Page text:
Conservation Status
Vermont S1S2
Global G4

North American Range
Eastern Minnesota east to central New England and southern Quebec south through the Appalachians and coastal plain to Mississippi and Alabama. Isolated population in north peninsular Florida.

Both Eyed Brown and Appalachian Brown were considered to be the same species until 1970 when it was found that the two were actually sibling species. A butterfly of wooded wetlands. When given a choice, experimentally released individuals moved into riparian forest habitat and wetland habitat (Kuefler et al. 2010). In all cases where open-field habitat was a potential choice, released butterflies rejected it in favor of the other habitats. Males patrol for females and both perch sporadically during the day. Females lay eggs singly on or near the hostplants. Larvae feed on leaves at night and hide at the base of the plant during the day.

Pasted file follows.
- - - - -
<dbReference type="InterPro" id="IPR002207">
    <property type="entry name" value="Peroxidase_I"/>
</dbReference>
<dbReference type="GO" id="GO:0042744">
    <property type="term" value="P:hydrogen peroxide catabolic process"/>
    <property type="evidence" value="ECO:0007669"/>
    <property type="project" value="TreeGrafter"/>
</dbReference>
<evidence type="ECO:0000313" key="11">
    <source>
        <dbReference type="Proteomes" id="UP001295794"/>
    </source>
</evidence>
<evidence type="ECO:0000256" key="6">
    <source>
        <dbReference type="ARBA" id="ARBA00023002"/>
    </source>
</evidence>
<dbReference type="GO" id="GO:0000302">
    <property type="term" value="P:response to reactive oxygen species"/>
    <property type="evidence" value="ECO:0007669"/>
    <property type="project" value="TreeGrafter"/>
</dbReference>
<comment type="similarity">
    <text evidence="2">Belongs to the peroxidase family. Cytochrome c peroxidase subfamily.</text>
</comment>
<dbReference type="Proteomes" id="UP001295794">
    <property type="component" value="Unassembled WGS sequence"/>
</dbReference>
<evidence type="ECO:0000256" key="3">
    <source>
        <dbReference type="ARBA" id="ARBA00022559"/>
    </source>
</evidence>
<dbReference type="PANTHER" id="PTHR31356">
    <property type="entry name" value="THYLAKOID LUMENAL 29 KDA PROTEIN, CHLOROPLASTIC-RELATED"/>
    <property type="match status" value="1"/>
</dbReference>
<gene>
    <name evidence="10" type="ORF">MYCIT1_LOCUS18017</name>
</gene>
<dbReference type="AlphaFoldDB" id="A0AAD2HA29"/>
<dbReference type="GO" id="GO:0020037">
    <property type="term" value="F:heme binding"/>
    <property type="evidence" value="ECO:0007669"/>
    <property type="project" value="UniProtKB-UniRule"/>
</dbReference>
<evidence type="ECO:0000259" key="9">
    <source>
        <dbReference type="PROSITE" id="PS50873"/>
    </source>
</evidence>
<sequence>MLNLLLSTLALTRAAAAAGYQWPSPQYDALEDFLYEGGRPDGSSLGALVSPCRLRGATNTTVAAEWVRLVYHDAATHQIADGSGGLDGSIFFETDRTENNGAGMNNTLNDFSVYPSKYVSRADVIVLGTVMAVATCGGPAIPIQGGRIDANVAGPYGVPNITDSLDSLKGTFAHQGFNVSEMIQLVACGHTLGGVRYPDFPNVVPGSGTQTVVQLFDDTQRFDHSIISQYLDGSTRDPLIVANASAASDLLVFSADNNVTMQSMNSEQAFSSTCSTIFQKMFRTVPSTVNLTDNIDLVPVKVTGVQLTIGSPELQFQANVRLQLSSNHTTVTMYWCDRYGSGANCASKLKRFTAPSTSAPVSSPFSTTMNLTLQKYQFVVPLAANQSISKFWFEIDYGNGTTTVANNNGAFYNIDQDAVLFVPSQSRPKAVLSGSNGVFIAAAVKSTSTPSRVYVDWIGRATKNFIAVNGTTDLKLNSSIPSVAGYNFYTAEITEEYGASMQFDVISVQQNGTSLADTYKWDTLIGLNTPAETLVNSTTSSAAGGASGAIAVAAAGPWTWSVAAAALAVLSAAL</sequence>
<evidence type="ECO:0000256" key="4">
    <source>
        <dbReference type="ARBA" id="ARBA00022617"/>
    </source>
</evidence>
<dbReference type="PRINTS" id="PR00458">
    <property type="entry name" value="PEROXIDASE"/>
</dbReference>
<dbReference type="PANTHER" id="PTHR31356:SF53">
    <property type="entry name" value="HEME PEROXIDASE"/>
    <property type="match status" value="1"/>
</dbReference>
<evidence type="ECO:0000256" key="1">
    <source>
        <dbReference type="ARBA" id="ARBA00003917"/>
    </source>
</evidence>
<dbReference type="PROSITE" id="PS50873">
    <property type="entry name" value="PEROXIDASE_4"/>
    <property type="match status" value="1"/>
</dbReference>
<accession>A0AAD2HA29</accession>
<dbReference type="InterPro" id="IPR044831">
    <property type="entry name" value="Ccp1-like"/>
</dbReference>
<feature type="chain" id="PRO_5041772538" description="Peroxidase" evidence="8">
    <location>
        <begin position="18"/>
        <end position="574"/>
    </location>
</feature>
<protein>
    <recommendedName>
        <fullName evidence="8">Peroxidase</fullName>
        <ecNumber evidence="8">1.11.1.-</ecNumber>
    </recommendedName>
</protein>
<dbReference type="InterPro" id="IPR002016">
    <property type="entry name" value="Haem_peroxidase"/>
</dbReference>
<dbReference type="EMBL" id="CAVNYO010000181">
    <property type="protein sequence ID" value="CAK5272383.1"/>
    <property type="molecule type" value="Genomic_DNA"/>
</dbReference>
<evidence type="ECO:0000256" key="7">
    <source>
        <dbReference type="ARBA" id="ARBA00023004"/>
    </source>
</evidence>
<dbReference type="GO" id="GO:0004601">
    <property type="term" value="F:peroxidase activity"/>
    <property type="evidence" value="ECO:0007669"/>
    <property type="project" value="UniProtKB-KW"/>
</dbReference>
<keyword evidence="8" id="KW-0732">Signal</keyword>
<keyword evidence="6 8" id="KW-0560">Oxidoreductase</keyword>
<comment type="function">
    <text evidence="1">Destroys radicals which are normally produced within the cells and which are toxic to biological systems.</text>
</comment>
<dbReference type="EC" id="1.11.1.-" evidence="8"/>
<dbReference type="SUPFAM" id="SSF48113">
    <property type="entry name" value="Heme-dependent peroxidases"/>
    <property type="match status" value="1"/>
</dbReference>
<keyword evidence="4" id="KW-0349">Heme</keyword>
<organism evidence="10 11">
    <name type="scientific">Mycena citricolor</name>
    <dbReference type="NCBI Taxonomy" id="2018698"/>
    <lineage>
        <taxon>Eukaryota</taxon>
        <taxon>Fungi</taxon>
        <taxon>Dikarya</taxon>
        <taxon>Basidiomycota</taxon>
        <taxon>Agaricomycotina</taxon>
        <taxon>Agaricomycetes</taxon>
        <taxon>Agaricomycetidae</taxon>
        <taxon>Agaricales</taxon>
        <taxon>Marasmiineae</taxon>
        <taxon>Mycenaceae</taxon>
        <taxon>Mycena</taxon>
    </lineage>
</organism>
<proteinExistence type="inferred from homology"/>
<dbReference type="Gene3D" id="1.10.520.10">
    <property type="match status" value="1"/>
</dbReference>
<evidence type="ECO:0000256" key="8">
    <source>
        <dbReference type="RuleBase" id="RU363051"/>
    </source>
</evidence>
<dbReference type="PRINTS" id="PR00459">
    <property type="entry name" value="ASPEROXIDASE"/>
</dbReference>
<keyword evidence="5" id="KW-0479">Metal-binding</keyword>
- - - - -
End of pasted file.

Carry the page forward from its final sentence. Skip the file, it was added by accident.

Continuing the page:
Nearly identical to the Eyed Brown. Wings are medium brown. Lower side of forewing with the two end eyespots larger than the middle two; spots may not touch. Dark line inside the hindwing row spot is sinuous, not zigzagged.


Others have reported two broods in southern range and one in north. During VBS there appeared to be two broods in Vermont, with the first from mid June to late July and a partial second brood in late August and early September. Extreme dates: 19 June 2007 and 7 September 2006 in Grand Isle (D. Hoag).

Distribution and Habitat

Found only in the Champlain and Vermont valleys during VBS, most commonly in Champlain islands and the southernmost Vermont Valley. Found in wooded and shrubby swamps, bogs, and other wetlands; also woodland openings and edges as well as fields and meadows adjacent to wetlands. Hostplants are sedges, especially Tussock Sedge (Carex stricta), but possibly other species such as C. gracillima, C. lacustris, C. languinosa and Rhynchospora inundata.appybrownappybrownchart-2

For more information visit eButterfly